FRANK STILWELL and CHRISTOPHER SHEIL. The IMF is showing some hypocrisy on inequality

The IMF should practice what it preaches when it comes to inequality.  

“I hope people will listen now” said Christine Lagarde, the managing director of the International Monetary Fund (IMF), at the World Economic Forum in Davos in January.

Lagarde was alluding to the wave of reactionary populism that’s currently sweeping the developed economies, and was harking back to her speech at Davos in 2013 when she warned that economic “inequality is corrosive to growth; it is corrosive to society”.

The IMF has been expressing public concern about inequality since 2010, but this has not translated into concrete action within the IMF’s own policies and programs, according to new research by British political economists, Alex Nunn and Paul White.

No references to inequality were added in 2014 when the IMF last reviewed the operational guidelines for its annual macroeconomic surveys, the grading of national economies, which it conducts in consultation with each of its member states (including Australia).

In a sample of 11 countries surveyed since the latest guidelines became effective, Nunn and White found little more than “very passing references” to inequality.

Nor has anything significant changed in the requirements that the IMF imposes on countries to which it provides financial assistance. The IMF reviewed the guidelines that shape the conditions on borrowing members in 2011-12 and revisions were introduced in mid-2015. The new “guidance on the guidance” accepts inequality as a concern, but only as secondary and subordinate to its long-established primary concerns with economic growth and fiscal discipline.

Nunn and White’s 11-country sample included all seven member states that have struck new borrowing arrangements with the IMF since the guidelines were updated. In every case, the IMF has continued to recommend fiscal discipline, and very few of the policies that could be used for reducing inequality have even been mentioned.

Challenging Piketty but getting it wrong

Another example of the IMF’s hypocrisy on this issue is its stance on research from French political economist Thomas Piketty. The IMF has criticised Piketty’s evidence and arguments on making the case for reducing wealth inequality.

A widely-reported IMF working paper, released last August, purported to show that there is “no empirical evidence” to support Piketty’s claim that growing inequality results from the return on capital exceeding the economic growth rate.

Less widely reported was Piketty’s patient response, pointing out that the IMF paper made the embarrassing error of confusing labour incomes with the return on capital, and that the latter was incorrectly estimated in any event.

Together, the IMF’s apparent lack of practical action and the sponsoring of this research paper reinforces the suspicion that Lagarde has failed to move “the IMF in the direction of looking at inequality as mainstream and core business”, as she boasted in Davos in 2015.

Why hasn’t the IMF walked the talk?

The IMF has long been criticised for tending to create the inequality it now claims to be tackling. Historically, its “structural adjustment programs” forced many poor countries to scrap welfare policies and pursue privatisations under the so-called “Washington Consensus”, exacerbating economic inequalities. This was the subject of a withering critique by Nobel-prizewinning economist Joseph Stiglitz in the wake of the East Asian financial crisis, and has spawned numerous protests around the world.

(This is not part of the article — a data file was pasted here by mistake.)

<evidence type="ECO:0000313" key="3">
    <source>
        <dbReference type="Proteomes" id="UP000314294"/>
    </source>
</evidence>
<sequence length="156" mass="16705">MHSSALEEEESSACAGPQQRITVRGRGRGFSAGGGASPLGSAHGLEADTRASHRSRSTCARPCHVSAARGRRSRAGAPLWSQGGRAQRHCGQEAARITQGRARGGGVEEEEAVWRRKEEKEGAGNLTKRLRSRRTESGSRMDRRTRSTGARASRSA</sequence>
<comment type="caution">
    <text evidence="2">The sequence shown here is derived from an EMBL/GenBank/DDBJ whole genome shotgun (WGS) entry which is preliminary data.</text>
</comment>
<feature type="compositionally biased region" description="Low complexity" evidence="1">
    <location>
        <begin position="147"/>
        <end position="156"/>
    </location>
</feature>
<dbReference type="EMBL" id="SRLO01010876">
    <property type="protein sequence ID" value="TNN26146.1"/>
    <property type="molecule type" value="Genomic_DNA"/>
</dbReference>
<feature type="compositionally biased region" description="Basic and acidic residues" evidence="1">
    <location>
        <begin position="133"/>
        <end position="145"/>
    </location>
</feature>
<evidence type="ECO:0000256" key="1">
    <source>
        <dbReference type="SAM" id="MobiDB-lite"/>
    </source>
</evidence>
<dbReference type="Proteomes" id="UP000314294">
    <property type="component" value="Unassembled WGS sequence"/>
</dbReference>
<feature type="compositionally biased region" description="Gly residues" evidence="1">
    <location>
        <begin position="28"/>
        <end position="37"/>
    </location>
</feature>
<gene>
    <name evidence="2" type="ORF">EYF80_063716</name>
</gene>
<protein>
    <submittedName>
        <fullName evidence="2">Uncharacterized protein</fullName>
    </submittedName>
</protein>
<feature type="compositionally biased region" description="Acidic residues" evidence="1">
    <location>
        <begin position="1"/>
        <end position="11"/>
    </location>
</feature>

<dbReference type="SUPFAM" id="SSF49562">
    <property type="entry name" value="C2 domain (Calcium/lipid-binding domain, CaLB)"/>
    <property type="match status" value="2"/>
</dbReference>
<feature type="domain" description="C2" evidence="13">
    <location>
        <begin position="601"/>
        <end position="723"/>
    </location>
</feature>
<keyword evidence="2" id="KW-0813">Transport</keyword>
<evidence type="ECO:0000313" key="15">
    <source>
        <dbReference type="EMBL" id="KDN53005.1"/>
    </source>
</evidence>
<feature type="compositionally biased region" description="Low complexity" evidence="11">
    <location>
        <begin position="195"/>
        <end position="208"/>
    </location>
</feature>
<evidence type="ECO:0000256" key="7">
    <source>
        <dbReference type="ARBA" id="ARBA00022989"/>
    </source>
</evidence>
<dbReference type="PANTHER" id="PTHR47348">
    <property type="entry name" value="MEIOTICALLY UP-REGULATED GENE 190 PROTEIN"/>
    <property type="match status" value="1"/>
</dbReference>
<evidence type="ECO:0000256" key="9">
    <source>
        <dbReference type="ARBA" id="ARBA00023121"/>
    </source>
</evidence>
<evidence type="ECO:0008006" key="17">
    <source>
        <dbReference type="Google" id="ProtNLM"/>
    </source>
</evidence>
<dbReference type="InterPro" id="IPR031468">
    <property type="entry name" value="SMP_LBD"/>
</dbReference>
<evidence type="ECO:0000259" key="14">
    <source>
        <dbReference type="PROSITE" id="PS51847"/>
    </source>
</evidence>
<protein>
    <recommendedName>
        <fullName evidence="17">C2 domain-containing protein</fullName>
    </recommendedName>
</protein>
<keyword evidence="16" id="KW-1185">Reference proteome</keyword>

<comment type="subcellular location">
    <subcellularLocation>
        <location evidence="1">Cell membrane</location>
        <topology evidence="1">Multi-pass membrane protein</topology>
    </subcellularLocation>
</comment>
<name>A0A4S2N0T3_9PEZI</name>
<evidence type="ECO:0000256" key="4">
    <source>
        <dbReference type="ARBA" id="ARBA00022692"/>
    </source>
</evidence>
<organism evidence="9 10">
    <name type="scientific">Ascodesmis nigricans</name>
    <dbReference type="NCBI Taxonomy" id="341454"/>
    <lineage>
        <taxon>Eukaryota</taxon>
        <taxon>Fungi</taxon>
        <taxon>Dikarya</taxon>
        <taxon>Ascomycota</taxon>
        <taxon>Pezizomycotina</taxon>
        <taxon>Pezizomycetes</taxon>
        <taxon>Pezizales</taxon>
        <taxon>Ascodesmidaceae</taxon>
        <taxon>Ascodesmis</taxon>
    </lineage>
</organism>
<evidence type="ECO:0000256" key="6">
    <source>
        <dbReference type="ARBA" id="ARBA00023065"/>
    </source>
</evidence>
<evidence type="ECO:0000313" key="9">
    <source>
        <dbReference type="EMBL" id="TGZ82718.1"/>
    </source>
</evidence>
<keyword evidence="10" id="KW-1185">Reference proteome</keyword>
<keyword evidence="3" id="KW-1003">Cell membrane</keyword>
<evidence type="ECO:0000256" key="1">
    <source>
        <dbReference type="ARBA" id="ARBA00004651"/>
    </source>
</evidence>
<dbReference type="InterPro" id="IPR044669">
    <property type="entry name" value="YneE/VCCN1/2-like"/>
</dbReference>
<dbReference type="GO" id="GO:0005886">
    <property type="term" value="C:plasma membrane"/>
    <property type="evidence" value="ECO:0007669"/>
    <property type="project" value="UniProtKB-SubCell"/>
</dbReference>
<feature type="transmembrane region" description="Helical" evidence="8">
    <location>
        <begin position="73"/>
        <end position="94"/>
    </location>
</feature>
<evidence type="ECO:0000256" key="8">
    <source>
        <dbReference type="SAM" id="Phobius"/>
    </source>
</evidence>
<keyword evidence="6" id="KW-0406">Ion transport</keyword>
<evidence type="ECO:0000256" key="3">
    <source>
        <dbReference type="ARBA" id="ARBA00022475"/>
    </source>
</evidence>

One reading of the IMF’s new high-level rhetoric is that it seeks to distance the institution from this history. It offsets the criticism while allowing the IMF to maintain its adherence to neoliberal policies. This is what Nunn and White refer to as “organised hypocrisy”.

A somewhat more sympathetic reading of the situation would be that, while the IMF’s commitment to managing the systemic risks that inequality presents for global economic stability and growth is real, the institutional barriers to implementation are formidable. Large organisations seeking to make a change of direction are often frustrated by internal struggle and institutional inertia.

It might also be inferred that there is a need for greater support from the member states if reducing inequality is really to become a practical policy priority. This is because of changes to the operational guidelines for the IMF’s surveillance activities, including its annual economic surveys, in the wake of the global financial crisis.

The guidelines have been changed so that the IMF is more firmly guided by the economic objectives of its member states, whose social and political policies are supposed to be respected. Perversely, the central global body that many believe exacerbated inequality is now less able to redress the problem.

Implications for Australia

If tackling the general trend to increased inequality is to be a reality, the main political pressure still needs to be on national governments. In Australia, for example, we need a federal government committed to directly implementing policies to reduce inequality.